NASA - National Aeronautics and Space Administration

Home Welcome to the KSC Next Gen Site

It's about routine, affordable, and safe access to and from space...

Space Transportation Systems

Programs & Projects

Reports, Other

  • "-ilities" - Affordability, Reliability, Safety, Maintainability, Operability, Complexity, Sustainability & Responsiveness

  • Data

The Evolving Landscape of 21st Century American Spaceflight (.pdf)

2013/14 Public-Private Partnerships for Space Capability Development [Report .pdf] [Presentation .pdf]


2009 Review of Human Space Flight Plans Committee Report


Updated: The 2015 NASA Cost Estimating Handbook


2005 NASA Exploration Systems Architecture Study (ESAS)


1994 Commercial Space Transportation Study - Full Text, searchable .pdf, 661 Pages, 42MB (or shorter Executive Summary)


Within Reach, Within Us, Video in mpg format 4 MB

Within Reach, Within Us (video)


Past Programs



NASA Kennedy Space Center


How can we achieve routine, affordable, and safe transportation to and from space? It is the goal of this site to assist in answering that question.


Enabling future space transportation systems growth requires improving multiple elements and their processes. This includes the flight vehicle, the spaceport, and the organization. It requires all of these be optimized, together. Customers, developers, designers and operators working from a whole systems perspective, building on the lessons of the past - that is our emphasis in the next generation of designs for access to space.


April 23, 2015


"The Report of the Independent Review Committee on SpaceX Falcon 9 v1.1 Certification (.pdf)", Institute for Defense Analysis, Larry D. Welch, General, USAF (Ret.), March 2015

"There is a lack of clarity regarding what the Certifying Official is actually addressing."


"Neither view was the intent of the original certification plan. The intent was a partnership that leveraged the commercial practices and experience of SpaceX and decades of Air Force experience to meet the needs of the Air Force for confidence in the capability and reliability of the SpaceX launch system. In particular, it was never envisioned that the Air Force would drive changes in design, processes, and organization to achieve certification. Neither was it expected the Falcon 9 launch experience would suffice to provide the needed confidence in Falcon 9 v1.1 for national security payloads. Instead, it was expected there would be a manageable set of issues requiring resolution, some requiring resolution at the top level."


"The Balance between the What and How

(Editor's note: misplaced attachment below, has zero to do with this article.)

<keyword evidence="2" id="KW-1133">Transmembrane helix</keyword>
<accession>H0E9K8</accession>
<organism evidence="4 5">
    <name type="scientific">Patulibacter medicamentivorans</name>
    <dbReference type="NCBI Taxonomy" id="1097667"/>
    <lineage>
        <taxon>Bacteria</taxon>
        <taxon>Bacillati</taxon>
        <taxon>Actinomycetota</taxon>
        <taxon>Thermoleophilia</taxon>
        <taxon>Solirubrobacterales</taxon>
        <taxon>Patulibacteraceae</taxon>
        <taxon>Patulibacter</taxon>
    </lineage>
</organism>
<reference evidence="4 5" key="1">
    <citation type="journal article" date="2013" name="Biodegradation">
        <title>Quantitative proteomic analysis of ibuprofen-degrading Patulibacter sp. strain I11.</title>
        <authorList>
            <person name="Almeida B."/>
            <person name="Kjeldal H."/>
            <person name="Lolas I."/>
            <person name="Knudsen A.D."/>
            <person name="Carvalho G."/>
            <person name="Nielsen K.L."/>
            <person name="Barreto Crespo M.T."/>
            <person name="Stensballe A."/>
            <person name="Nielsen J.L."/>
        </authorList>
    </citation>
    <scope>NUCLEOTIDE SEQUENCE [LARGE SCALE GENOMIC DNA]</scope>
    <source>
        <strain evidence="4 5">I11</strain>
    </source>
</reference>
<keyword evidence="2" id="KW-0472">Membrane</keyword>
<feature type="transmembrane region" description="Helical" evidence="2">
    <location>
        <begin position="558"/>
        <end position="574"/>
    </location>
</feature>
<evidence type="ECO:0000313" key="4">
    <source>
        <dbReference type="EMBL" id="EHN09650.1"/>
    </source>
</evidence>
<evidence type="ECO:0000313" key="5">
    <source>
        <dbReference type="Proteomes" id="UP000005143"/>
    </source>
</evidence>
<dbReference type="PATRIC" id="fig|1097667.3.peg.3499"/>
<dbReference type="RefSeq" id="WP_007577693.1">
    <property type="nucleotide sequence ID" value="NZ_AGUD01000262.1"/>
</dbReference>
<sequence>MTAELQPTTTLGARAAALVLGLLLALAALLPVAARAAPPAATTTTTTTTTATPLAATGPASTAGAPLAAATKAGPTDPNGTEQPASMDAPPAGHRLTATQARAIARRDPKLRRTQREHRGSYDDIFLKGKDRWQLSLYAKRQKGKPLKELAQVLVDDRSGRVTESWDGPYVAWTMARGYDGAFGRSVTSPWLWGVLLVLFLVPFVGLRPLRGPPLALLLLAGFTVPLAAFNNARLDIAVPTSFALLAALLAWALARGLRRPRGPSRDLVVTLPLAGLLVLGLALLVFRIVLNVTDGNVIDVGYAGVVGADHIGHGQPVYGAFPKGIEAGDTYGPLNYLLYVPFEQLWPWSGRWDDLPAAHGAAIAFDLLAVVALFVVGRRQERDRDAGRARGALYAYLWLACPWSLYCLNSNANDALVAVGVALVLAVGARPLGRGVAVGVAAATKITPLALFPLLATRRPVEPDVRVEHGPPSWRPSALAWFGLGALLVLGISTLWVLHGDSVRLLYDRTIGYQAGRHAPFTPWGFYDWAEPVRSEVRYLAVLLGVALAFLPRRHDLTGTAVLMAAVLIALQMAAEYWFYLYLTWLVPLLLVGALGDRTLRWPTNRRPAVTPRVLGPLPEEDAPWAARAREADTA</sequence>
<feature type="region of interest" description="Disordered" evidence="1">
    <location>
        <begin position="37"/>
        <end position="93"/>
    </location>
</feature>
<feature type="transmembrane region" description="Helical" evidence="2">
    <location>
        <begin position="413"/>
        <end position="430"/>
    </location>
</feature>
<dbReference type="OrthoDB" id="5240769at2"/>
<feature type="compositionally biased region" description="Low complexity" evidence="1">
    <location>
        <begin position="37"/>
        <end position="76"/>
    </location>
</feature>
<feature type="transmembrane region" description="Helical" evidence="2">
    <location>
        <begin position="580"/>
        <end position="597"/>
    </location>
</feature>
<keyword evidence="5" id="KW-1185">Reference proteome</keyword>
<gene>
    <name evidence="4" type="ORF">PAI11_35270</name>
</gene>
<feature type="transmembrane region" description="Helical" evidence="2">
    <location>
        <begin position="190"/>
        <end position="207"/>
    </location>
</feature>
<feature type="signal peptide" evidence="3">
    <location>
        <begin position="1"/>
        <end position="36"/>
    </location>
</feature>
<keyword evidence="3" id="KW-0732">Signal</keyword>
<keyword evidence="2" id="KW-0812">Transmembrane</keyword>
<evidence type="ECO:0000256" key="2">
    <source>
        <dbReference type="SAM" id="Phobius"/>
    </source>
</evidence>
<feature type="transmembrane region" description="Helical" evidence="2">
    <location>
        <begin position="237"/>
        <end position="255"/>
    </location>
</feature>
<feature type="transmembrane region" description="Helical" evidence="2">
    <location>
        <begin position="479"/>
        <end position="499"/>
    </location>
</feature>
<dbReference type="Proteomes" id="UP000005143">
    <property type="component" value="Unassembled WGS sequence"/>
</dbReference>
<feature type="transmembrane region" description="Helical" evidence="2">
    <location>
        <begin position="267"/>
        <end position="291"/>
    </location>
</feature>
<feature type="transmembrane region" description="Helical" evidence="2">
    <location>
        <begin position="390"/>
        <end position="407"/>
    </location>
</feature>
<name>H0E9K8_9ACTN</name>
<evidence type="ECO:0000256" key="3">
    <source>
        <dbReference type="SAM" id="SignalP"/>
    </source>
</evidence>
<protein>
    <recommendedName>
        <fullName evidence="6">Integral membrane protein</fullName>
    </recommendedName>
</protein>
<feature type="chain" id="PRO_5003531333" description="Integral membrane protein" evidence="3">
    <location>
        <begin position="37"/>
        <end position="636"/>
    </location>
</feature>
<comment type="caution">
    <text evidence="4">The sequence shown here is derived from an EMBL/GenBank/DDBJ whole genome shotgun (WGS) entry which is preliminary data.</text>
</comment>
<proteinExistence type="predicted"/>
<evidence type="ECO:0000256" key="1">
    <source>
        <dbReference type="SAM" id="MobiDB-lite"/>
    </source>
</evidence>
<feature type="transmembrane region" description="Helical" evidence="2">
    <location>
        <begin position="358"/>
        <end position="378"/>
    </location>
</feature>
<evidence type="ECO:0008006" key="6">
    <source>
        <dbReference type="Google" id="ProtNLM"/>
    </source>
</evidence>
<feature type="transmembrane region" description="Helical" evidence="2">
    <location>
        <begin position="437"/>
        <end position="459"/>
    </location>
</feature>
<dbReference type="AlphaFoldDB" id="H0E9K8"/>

The daily focus of members of the NECT for the past decade or so has been intensely on confidence in individual successful deliveries to orbit. That requires assessment of specific processes and hardware associated with the specific launch vehicle. The traditional approach is prescriptive."

March 18, 2015



The LCC Model is now available on request. The LCC model is two models in one.

The first model is the Launch System LCC Model:

The Launch System LCC model can be used to generate cost estimates for a semi-reusable / launch system (a system that may have an expendable 2nd stage for example). These cost estimates are outputs. The inputs the model requires are descriptive, asking that a user describe the technical (design, technology) and the non-technical (process/practice) characteristics of the launch system concept.  


The second model is the Human Exploration & Operations Scenario LCC Model:

The Human Exploration & Operations Scenario LCC model does not generate primary cost estimates for space systems (unlike with the Launch System LCC Model). Rather, cost estimates are inputs and the value added is in providing a budget context inclusive of other human spaceflight functions (mission ops, space flight support, etc.) for understanding the feasibility of proposed concepts as scenarios.

March 14, 2015

The NASA Cost Estimating Handbook Version 4.0.

"This is the fourth edition of the National Aeronautics and Space Administration (NASA) Cost Estimating Handbook (CEH), updating the 2008 edition. The purpose of this handbook is to serve as a guide for cost estimating at NASA. The intended audience covers the non-estimating professional and the new cost estimator, as well as experienced analysts. The intent of this revision is to reorganize the document into a summary with detailed appendices, as well as to provide updated content reflecting significant policy changes since the 2008 edition."

March 6, 2015

Edgar Zapata, "Nano-Launcher Technologies, Approaches, and Life Cycle Assessment, Phase II (.pdf)", October 16, 2014


September 24, 2014

NASA's Emerging Space Office (ESO), "The Evolving Landscape of 21st Century American Spaceflight (.pdf)", September 2014